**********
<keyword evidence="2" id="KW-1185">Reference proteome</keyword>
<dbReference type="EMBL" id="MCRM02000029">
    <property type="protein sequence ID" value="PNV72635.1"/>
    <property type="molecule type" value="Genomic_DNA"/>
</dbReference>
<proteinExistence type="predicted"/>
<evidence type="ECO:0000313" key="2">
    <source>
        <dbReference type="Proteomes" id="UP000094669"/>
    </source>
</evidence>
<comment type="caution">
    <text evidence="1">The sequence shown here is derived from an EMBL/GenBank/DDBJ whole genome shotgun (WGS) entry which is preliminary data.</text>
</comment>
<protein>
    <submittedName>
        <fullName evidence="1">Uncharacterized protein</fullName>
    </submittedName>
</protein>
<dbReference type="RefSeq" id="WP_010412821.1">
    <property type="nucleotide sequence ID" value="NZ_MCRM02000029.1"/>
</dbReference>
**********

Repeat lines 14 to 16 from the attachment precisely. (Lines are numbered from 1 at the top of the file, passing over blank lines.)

</comment>
<protein>
    <submittedName>